Hiya folks, this is my first post on the forum....
I've got a 2005 Magnum SXT...the dark green one.....it's been a great car for it's 97,000 miles until just recently, it stalled on me while turning at an intersection briefly...luckily, I was able to restart and continue on my merry way...... I thought nothing of it, except that maybe the huge amount of rain we were having might have caused some problem.....
Anyway, a couple of weeks later, I tried to open my door with my smart key, and no joy. No keyless entry response....OK, so I think the key battery is dead? I try to start my car, and it does start a couple of times, but dies immediately.....then, no start, no click...nothing.
I try to jump it...no joy.
I finally get it towed over to Swift Dodge in Davis, CA and they tell me after a $114 diagnostic that it is the Wireless Control Module (WCM) that is corrupted...and that it has corrupted my key too!
Cost to replace the module, scan the module and key, and reprogram security codes is over 600 bucks! Oh, I forgot to mention that I have to buy a new smart key for $185 bucks (included in $600+ charge).
Any of you experience this? I'd love to have another key, but at $185 bucks a pop, it's highway robbery.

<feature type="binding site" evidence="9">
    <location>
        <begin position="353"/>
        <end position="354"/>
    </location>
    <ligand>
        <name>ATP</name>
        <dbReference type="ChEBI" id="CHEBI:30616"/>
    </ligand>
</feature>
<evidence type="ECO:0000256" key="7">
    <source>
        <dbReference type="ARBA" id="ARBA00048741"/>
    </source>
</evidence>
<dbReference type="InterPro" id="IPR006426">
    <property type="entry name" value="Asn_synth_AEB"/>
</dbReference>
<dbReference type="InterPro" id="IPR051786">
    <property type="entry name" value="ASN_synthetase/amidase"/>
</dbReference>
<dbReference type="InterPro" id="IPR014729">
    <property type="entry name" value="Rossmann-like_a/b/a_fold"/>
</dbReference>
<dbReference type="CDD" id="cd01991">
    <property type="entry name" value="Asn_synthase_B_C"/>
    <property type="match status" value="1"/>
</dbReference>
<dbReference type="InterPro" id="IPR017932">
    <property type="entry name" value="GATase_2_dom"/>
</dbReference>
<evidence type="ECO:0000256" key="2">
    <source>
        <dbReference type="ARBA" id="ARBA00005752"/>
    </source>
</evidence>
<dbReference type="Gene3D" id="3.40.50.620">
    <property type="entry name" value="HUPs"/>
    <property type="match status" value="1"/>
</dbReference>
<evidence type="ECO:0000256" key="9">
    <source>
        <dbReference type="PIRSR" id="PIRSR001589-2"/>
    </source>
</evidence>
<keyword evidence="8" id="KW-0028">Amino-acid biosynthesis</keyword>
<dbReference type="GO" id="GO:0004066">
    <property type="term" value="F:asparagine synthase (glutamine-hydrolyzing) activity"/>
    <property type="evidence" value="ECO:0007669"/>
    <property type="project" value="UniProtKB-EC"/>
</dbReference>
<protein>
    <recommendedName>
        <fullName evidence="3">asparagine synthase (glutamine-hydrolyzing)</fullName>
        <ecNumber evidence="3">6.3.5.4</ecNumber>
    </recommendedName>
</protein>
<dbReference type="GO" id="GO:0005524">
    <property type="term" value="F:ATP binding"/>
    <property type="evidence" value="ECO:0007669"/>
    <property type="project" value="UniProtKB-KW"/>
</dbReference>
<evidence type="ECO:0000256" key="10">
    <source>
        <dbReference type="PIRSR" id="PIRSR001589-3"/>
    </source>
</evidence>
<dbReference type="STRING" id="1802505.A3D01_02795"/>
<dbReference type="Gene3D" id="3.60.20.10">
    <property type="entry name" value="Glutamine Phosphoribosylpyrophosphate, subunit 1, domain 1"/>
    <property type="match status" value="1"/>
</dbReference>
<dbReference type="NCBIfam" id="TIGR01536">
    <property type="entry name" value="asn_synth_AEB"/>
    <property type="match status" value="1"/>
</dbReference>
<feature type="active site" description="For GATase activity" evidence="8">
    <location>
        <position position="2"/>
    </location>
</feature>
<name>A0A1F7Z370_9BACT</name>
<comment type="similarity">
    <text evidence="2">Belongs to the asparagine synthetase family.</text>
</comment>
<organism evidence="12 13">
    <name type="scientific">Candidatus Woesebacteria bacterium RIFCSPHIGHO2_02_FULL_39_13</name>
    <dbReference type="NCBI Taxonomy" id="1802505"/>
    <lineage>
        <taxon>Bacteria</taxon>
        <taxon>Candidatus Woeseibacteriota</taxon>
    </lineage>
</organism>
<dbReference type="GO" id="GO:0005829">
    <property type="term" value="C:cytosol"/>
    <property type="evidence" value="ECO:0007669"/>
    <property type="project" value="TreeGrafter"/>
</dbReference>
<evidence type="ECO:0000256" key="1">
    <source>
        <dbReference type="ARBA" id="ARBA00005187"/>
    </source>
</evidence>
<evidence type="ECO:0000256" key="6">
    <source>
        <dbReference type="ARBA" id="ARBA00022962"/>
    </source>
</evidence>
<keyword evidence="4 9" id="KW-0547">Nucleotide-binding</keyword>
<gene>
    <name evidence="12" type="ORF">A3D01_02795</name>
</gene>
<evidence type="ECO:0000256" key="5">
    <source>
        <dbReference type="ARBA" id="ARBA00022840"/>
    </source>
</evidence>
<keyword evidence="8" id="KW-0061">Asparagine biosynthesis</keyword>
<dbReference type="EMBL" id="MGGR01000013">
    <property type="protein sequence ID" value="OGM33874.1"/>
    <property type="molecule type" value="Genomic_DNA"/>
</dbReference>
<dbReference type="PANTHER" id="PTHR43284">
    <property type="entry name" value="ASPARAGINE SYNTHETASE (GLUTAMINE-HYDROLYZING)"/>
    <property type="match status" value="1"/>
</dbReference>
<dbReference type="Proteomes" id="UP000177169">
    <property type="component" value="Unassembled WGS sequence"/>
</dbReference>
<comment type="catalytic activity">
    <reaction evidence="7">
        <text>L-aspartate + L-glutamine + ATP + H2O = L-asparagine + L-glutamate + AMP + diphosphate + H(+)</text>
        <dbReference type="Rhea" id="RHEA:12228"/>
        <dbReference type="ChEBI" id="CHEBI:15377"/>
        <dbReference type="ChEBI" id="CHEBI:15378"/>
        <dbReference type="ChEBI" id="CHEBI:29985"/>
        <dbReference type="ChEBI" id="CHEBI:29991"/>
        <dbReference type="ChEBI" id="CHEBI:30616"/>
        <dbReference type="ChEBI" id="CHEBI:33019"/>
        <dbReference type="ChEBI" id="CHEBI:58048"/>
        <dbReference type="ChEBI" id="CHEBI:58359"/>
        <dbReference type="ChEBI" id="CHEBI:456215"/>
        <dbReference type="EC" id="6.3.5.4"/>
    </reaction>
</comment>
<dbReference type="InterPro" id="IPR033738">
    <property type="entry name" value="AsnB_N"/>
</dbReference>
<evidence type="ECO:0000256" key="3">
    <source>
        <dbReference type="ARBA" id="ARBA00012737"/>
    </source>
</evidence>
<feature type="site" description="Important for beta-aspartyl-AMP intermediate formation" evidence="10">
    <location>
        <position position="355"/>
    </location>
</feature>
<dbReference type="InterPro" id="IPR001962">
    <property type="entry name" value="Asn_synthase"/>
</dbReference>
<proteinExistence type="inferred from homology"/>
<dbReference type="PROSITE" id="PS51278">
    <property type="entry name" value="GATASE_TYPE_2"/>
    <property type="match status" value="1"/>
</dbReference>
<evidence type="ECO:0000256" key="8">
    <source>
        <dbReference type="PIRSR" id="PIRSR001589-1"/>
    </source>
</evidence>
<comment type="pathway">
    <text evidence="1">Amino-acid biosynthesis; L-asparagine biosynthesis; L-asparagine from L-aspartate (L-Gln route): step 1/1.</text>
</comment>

Thanks for any insights, folks.
Ouch is all I can say. I bought an 'extra' key for my car when I bought the car from an Ebay source. I think it cost me $50 if I remember correctly, 5 years ago. I had it programmed for free by my local dealer. But you had a major melt down apparently with the whole kit going. I think Stealerships always charged an arm and a leg for those parts. Unfortunately, though, I don't think you had much of a choice. I told you my Stealershiip issue with getting my sunroof repaired (3 visits and >$350). I think it's like 'dues' that we all get bent over at least once in any car ownership. Sigh.
Some people are like Slinkies;
..not really good for anything but they
bring a smile to your face when
you push them down the stairs!
2005 Magnum RT Hemi's - Magnesium Pearl
Hey Jeff! Nice to hear from you on the Forum.....
Maybe I can get my wifey's uncorrupted key to be reprogrammed so that it works..... They actually want me to buy another key....never even thinking that I could reprogram another unaffected key......
Lemme grab my ankles.
Here's something I just saw in a related type of issue regarding the WCM programming and smart key. It must've come from some manual that describes the programming of the WCM to reset and to accept new keys.